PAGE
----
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I opened the last newsletter, the debut, by saying I was flattered by the interest in this, and the way that one went over, I’ve got to say it again. Eventually it’ll get boring (or the interest will dry up… I hope not).
Anyway, I’m pretty confident that this one’s even better than the first, but please let me know what you do or don’t like, or what you’d like to see more of. I believe that you can reply to the emails, and many of you will probably follow me on Twitter @EveryTeam_Mark.
Anyway, let’s get to it. In today’s post:
Joel Matip was unlucky to have an own goal next to his name in the Champions League second leg on Wednesday. The goal’s been covered a lot but, after Andrew Robertson got suckered in by Serge Gnabry’s ‘drop deep then go long’ move, it all just went right for Bayern.
Gnabry’s cross spins off his foot, under Virgil van Dijk’s outstretched leg, skids off the turf, and if Matip doesn’t touch it, Robert Lewandowski behind him almost certainly will.
I’m trying to avoid over-analysing it and playing the ‘in hindsight’ game, because that’s never a good way to analyse football.
However, I think, arguably, Matip doing something well contributed – in this case – to the own goal.
As he and Lewandowski run into the box, the Bayern striker gives a slight shove to get some separation, which is perfectly fine.
As the pair approach the six-yard box, Lewandowski uses the fact he’s no longer in touching distance to make a dart behind Matip.
Matip, though, is an intelligent defender. He’s either looking for the run and sees it in his peripheral vision, or just has a great instinct that that’s what Lewandowski is going to do. Whichever it is, he matches it.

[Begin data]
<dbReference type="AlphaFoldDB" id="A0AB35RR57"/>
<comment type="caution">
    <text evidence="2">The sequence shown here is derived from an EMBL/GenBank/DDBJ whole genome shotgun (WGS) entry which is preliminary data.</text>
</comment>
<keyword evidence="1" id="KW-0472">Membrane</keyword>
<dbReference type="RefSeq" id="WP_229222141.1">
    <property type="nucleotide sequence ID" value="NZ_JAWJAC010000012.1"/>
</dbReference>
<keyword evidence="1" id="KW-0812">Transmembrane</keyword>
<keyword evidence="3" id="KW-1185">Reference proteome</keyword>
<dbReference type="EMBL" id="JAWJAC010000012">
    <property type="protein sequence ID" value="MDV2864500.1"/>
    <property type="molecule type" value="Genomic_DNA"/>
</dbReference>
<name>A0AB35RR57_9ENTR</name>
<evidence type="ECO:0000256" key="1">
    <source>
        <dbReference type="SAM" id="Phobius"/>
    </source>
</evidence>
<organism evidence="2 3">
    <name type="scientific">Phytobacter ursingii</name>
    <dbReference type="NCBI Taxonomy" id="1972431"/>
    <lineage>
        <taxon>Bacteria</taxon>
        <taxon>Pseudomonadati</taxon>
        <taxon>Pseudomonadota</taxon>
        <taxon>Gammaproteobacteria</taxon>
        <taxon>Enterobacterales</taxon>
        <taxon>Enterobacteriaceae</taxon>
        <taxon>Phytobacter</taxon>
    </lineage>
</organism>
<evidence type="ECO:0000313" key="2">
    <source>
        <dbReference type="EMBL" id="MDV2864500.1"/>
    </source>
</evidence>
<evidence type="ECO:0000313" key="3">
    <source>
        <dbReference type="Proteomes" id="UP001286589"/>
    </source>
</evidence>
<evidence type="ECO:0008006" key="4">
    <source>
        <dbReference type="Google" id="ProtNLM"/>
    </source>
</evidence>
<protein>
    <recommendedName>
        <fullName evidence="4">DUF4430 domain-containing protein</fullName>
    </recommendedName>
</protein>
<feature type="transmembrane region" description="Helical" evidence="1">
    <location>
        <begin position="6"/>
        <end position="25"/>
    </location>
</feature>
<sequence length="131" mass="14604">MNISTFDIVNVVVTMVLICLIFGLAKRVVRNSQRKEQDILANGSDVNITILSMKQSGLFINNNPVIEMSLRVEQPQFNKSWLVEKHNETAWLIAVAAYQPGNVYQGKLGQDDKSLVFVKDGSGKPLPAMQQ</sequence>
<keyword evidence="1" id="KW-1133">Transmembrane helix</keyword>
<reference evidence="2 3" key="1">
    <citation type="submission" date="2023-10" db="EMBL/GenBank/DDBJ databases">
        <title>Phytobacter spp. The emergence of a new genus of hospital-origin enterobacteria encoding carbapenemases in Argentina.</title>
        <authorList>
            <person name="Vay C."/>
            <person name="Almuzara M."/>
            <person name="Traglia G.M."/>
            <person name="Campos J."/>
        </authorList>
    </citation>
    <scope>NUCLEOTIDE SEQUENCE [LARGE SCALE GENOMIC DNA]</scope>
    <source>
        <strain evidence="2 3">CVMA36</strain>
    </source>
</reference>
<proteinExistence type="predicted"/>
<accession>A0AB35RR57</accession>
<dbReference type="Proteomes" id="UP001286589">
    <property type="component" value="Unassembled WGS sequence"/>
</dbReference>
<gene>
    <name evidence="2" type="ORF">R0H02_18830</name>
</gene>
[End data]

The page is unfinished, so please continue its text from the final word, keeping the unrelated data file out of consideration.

Because of the camera angle, it’s hard to see Matip’s body at this stage, so I’ve sketched over a skeleton of where all his limbs are and stuff.
Because he’s now matching Lewandowski’s movement towards the middle of the goal, though, that’s now the way that his body and hips are facing. It’s possible that failing to match Lewandowski’s movement would have meant he and his hips would be turned slightly more towards where Gnabry is, might have meant he’d connect with the cross earlier, and might have meant he’d have a better chance directing it away from goal.
Lots of ‘might’s.
I digress. What I actually wanted to show was this. I actually forget which Bayern player this is driving into the box, but watch how light Matip’s feet are and how often they move. (The mass of green is to try and reduce the gif size and highlight the important info, I’m still working on this as I’m aware it has a certain Roobarb and Custard vibe, but it did reduce the gif size a lot).
You may be able to tell that I’m pretty enamoured with this goal. It’s one of the few where I feel a spoilsport trying to analyse the defending on it. If you’ve not seen it, please find a non-geo restricted clip of it (goalscorer: Bersant Celina; minute: 29’).